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Lawmakers ask Gov. Kemp to suspend elective surgeries in Georgia as COVID cases surge

Congressman David Scott (GA-13) and Congressman Hank Johnson (GA-04) sent the letter.

ATLANTA — As COVID-19 cases continue to put a strain on area hospitals, two Democratic lawmakers are asking Georgia Gov. Brian Kemp to suspend elective surgeries across the state.

Congressman David Scott (GA-13) and Congressman Hank Johnson (GA-04) sent the letter urging him to help alleviate hospitals that are running low on beds for patients. 

Not only are they asking for the statewide pause, but they are also asking Kemp to "extend licensing requirement waivers for hospitals and health care workers who can provide critical services beyond the Sept. 19th deadline," according to a news release. 

“With the COVID-19 Delta variant expanding to every corner of our state, we have seen a sharp increase in the number of confirmed cases—particularly among children and the unvaccinated,” the lawmakers wrote. “Hospital systems are being forced to make difficult decisions about how to care for patients when there aren’t enough resources to go around. Our state is at a critical point in its fight against the pandemic and as elected officials, we must prioritize the health and well-being of our citizens above all other considerations.”

RELATED: Georgia reports over 6,000 COVID hospitalizations

Kemp responded Wednesday afternoon, stating organizations like the Georgia Hospital Association have requested he refrain from ordering halt to nonessential procedures. The governor cited that the organization said hospitals are “already successfully monitoring and fluctuating the volume of elective procedures themselves, without a government role.” Kemp also claimed this stop could impact people’s health.

“Banning elective procedures would bankrupt hospital systems already reeling from a year and a half fighting a global pandemic,” Kemp said.

The governor continued, saying lawmakers should instead request that the Federal Emergency Management Agency set a maximum rate for contract health care workers and that they also demand “clear guidance” regarding booster shots from the Centers for Disease Control and Prevention and the White House.

As of Sept. 8, there were 5,935 current hospitalizations, according to state data.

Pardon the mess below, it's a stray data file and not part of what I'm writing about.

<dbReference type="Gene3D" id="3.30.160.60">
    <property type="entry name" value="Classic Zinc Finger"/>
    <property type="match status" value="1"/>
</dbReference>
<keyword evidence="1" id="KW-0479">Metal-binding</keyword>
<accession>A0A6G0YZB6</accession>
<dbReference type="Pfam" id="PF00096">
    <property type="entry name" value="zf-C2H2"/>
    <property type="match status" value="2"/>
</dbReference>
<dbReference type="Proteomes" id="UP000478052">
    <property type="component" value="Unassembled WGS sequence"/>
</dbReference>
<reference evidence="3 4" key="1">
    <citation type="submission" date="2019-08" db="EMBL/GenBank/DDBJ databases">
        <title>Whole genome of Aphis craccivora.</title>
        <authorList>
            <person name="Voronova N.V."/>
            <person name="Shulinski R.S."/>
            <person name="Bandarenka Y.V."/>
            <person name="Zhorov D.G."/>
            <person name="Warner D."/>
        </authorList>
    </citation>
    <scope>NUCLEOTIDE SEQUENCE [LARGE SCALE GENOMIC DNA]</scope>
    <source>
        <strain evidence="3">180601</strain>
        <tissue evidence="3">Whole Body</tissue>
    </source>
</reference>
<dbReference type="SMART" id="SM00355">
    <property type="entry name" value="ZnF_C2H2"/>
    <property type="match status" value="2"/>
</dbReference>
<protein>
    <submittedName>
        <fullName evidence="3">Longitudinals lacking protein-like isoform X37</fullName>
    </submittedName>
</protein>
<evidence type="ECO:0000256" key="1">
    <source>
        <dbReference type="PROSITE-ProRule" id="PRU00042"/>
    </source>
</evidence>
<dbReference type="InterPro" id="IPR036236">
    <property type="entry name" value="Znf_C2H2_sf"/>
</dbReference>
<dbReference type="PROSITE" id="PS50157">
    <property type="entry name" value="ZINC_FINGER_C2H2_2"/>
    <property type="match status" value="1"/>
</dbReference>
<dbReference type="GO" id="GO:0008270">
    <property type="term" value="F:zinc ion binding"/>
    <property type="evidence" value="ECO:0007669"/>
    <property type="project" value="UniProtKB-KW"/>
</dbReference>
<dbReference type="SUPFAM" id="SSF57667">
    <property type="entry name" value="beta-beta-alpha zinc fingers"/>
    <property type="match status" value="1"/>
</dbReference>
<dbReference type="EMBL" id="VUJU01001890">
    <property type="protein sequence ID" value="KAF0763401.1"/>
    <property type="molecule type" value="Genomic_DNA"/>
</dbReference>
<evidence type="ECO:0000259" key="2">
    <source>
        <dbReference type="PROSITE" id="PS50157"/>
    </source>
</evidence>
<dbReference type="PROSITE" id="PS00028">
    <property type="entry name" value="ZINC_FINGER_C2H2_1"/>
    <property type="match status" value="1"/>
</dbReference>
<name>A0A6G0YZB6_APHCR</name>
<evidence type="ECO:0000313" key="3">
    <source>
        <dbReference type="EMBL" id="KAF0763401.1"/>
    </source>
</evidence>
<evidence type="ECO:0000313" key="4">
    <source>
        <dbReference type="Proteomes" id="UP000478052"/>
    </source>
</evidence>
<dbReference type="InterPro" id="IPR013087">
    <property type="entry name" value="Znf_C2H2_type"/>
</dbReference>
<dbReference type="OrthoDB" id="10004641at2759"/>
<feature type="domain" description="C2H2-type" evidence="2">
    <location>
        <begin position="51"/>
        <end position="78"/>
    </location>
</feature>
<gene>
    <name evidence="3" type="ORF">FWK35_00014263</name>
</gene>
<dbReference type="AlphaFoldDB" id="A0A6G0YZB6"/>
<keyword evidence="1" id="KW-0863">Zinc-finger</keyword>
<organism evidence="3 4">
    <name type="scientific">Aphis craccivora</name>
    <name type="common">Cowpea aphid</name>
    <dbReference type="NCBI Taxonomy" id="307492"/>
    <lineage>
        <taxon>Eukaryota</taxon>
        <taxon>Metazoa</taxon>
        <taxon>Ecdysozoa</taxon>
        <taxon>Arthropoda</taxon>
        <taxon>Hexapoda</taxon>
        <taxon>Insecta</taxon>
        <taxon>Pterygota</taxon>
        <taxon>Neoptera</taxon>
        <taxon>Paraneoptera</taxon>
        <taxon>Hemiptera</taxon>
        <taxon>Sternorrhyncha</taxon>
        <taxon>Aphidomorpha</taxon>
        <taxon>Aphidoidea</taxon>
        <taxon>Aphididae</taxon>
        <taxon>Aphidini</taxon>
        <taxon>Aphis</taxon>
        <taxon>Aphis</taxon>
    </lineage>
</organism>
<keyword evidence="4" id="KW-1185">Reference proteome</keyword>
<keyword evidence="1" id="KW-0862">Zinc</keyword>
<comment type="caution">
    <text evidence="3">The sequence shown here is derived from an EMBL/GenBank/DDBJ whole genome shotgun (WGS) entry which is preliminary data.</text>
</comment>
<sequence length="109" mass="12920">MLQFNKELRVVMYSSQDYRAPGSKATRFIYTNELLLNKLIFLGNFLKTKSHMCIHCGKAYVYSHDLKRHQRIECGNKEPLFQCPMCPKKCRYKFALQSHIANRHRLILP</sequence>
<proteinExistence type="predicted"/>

On Monday, Grady Health System announced they were independently making the decision to cancel non-essential outpatient surgery and procedures. 

“We urge you to take the necessary steps to ensure the availability of adequate hospital capacity to provide the best possible care for COVID-9 patients,” the letter continues. “Placing a temporary pause on elective procedures and extending licensing requirement waivers for hospitals and health care workers would demonstrate Georgia’s commitment to our health care community and your continued dedication to eradicating the pandemic.”

RELATED: Surge in COVID patients force difficult decisions at hospitals

FULL LETTER:

Dear Governor Kemp: 

We are writing to request your attention to Georgia’s recent spike in COVID-19 hospitalizations and the need to enact measures that will preserve hospital capacity. With the COVID-19 Delta variant expanding to every corner of our state, we have seen a sharp increase in the number of confirmed cases—particularly among children and the unvaccinated. Hospital systems are being forced to make difficult decisions about how to care for patients when there aren’t enough resources to go around. Our state is at a critical point in its fight against the pandemic and as elected officials, we must prioritize the health and wellbeing of our citizens above all other considerations. As such, we strongly urge you to direct the Georgia Department of Public Health (DPH) to place a temporary pause on elective surgeries in all Georgia hospitals and immediately extend licensing requirement waivers for hospitals and healthcare workers who can provide critical services to patients in need.